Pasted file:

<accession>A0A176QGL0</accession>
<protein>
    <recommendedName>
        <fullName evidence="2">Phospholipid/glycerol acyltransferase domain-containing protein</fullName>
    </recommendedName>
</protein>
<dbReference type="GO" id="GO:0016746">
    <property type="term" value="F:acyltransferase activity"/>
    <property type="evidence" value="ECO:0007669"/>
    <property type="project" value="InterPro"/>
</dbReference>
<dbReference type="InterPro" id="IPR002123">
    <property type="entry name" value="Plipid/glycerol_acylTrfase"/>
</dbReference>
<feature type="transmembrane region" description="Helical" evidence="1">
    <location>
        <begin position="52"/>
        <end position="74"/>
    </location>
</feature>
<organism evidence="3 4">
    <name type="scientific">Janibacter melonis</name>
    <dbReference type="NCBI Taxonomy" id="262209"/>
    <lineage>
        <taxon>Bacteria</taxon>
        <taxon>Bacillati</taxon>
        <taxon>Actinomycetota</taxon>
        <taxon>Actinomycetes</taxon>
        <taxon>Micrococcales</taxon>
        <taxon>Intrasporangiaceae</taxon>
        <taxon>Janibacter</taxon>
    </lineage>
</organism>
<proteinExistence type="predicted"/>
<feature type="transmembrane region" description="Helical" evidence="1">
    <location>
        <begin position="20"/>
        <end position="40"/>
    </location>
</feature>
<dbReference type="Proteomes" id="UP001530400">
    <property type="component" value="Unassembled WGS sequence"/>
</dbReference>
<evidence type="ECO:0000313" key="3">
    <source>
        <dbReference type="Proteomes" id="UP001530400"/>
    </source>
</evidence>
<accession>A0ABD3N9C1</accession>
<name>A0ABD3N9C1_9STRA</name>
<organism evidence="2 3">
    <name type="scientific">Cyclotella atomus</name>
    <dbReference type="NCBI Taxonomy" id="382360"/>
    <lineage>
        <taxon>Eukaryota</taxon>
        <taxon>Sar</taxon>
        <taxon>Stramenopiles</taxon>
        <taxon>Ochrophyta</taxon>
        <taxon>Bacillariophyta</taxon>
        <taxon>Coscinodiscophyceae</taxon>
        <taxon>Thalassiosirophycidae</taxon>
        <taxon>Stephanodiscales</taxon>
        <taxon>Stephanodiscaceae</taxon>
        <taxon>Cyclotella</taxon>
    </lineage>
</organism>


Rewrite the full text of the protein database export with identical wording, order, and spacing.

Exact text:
<accession>A0A176QGL0</accession>
<protein>
    <recommendedName>
        <fullName evidence="2">Phospholipid/glycerol acyltransferase domain-containing protein</fullName>
    </recommendedName>
</protein>
<dbReference type="GO" id="GO:0016746">
    <property type="term" value="F:acyltransferase activity"/>
    <property type="evidence" value="ECO:0007669"/>
    <property type="project" value="InterPro"/>
</dbReference>
<dbReference type="InterPro" id="IPR002123">
    <property type="entry name" value="Plipid/glycerol_acylTrfase"/>
</dbReference>
<feature type="transmembrane region" description="Helical" evidence="1">
    <location>
        <begin position="52"/>
        <end position="74"/>
    </location>
</feature>
<organism evidence="3 4">
    <name type="scientific">Janibacter melonis</name>
    <dbReference type="NCBI Taxonomy" id="262209"/>
    <lineage>
        <taxon>Bacteria</taxon>
        <taxon>Bacillati</taxon>
        <taxon>Actinomycetota</taxon>
        <taxon>Actinomycetes</taxon>
        <taxon>Micrococcales</taxon>
        <taxon>Intrasporangiaceae</taxon>
        <taxon>Janibacter</taxon>
    </lineage>
</organism>
<proteinExistence type="predicted"/>
<feature type="transmembrane region" description="Helical" evidence="1">
    <location>
        <begin position="20"/>
        <end position="40"/>
    </location>
</feature>
<dbReference type="Proteomes" id="UP001530400">
    <property type="component" value="Unassembled WGS sequence"/>
</dbReference>
<evidence type="ECO:0000313" key="3">
    <source>
        <dbReference type="Proteomes" id="UP001530400"/>
    </source>
</evidence>
<accession>A0ABD3N9C1</accession>
<name>A0ABD3N9C1_9STRA</name>
<organism evidence="2 3">
    <name type="scientific">Cyclotella atomus</name>
    <dbReference type="NCBI Taxonomy" id="382360"/>
    <lineage>
        <taxon>Eukaryota</taxon>
        <taxon>Sar</taxon>
        <taxon>Stramenopiles</taxon>
        <taxon>Ochrophyta</taxon>
        <taxon>Bacillariophyta</taxon>
        <taxon>Coscinodiscophyceae</taxon>
        <taxon>Thalassiosirophycidae</taxon>
        <taxon>Stephanodiscales</taxon>
        <taxon>Stephanodiscaceae</taxon>
        <taxon>Cyclotella</taxon>
    </lineage>
</organism>